The Canadian Life and Health Insurance Association Inc. (CLHIA) is asking the federal government to consider making changes that would allow Canadians more options to fund guaranteed life income streams in the form of annuities as part of its 2018 federal budget submission, released on Wednesday.
CLHIA argues in its submission that Canadians will be entering retirement increasingly without the benefit of a defined-benefit pension plan and will have to rely solely on government-run programs. This will expose them to longevity risk and the risk associated from a low-yield environment.
“While the recently adopted expansion of Canada Pension Plan will ultimately improve guaranteed lifetime income payments to retirees, the effects of that change will not be realized for decades,” CLHIA argues in its submission paper. “For many Canadian retirees, there’s an increasing need to convert some or all of the savings accumulated in their defined-contribution pensions, RRSPs, RRIFs, PRPPs, and TFSAs into guaranteed lifetime income streams.”
CLHIA is asking that the government consider the following measures:
> Allowing consumers to use part of their tax-deferred savings — such as those in an RRSP or RRIF — prior to retirement age to provide a guaranteed income starting later in retirement that delivers longevity protection.
“A holder of a RRIF might choose to purchase laddered annuities within that plan to increase guaranteed lifetime income commencing at age 80 or later,” CLHIA argues.
> Allowing Canadians to waive liquidity rights in a TFSA to permit life annuities to be held within TFSAs. Such a waiver would not be needed until a TFSA holder elects a guaranteed income (at age 55 or later), preserving liquidity until then, CLHIA recommends. “Consumers may want to exchange TFSA liquidity and residual value on death for higher guaranteed lifetime incomes.”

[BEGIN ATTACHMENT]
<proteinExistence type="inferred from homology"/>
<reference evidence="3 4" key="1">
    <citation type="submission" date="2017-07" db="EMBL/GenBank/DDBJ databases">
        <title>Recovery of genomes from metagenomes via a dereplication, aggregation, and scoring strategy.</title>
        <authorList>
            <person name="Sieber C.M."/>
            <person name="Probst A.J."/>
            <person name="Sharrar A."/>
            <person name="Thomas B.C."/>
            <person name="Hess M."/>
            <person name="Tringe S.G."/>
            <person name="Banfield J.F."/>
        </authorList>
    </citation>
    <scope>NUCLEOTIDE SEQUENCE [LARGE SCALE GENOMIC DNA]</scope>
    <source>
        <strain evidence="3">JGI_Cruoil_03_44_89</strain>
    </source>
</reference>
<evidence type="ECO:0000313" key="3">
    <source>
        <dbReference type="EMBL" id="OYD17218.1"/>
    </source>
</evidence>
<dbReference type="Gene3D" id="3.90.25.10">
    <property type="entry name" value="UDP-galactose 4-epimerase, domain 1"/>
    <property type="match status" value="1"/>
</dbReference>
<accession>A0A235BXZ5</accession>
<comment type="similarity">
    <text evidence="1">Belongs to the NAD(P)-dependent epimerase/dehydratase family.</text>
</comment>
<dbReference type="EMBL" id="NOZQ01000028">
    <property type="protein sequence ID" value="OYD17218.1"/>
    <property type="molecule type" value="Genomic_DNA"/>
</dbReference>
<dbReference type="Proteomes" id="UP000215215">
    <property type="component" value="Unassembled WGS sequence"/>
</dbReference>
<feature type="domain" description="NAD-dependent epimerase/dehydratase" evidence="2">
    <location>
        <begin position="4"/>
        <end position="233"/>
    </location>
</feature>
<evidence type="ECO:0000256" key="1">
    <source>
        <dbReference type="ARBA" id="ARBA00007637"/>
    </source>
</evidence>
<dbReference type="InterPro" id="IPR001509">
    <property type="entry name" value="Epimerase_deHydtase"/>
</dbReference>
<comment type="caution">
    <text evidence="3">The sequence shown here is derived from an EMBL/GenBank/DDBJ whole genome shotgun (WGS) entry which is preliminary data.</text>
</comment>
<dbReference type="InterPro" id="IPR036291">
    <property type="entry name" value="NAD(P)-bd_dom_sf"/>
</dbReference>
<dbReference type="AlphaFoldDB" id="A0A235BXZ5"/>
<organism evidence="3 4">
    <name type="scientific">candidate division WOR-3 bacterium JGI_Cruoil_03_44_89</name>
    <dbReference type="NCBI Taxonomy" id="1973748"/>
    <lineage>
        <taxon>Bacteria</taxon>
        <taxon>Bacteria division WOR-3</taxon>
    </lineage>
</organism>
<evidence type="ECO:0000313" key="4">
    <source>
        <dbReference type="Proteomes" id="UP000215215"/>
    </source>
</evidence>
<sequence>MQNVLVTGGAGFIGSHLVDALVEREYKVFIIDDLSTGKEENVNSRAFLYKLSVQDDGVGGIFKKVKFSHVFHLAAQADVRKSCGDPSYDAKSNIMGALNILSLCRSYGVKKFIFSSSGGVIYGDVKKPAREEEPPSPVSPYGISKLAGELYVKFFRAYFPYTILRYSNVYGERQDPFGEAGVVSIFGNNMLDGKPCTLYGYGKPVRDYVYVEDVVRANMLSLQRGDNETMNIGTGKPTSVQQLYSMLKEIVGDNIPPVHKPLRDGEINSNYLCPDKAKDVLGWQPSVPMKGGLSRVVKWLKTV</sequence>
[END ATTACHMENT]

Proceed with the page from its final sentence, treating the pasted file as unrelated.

> Allowing gradual annuity purchases prior to the start of retirement, even though income payments from the annuities will not start until later in retirement. Currently, tax and pension law does not appear to allow the laddering of deferred annuity purchase over several years, CLHIA notes.
“These options would allow individuals within tax-advantaged savings and retirement plans to ‘lock in’ guaranteed income streams at opportune times while adding no cost to the tax system, since those savings are already exempt from tax reporting until actually paid out of such plans,” CLHIA states.
In addition to the recommendations related to retirement, CLHIA is also asking the government in the budget recommendations paper to reduce or eliminate capital taxes on financial services institutions; encourage private sector investment in the government’s infrastructure plans; and further Canada’s international trade and corporate tax competitiveness.
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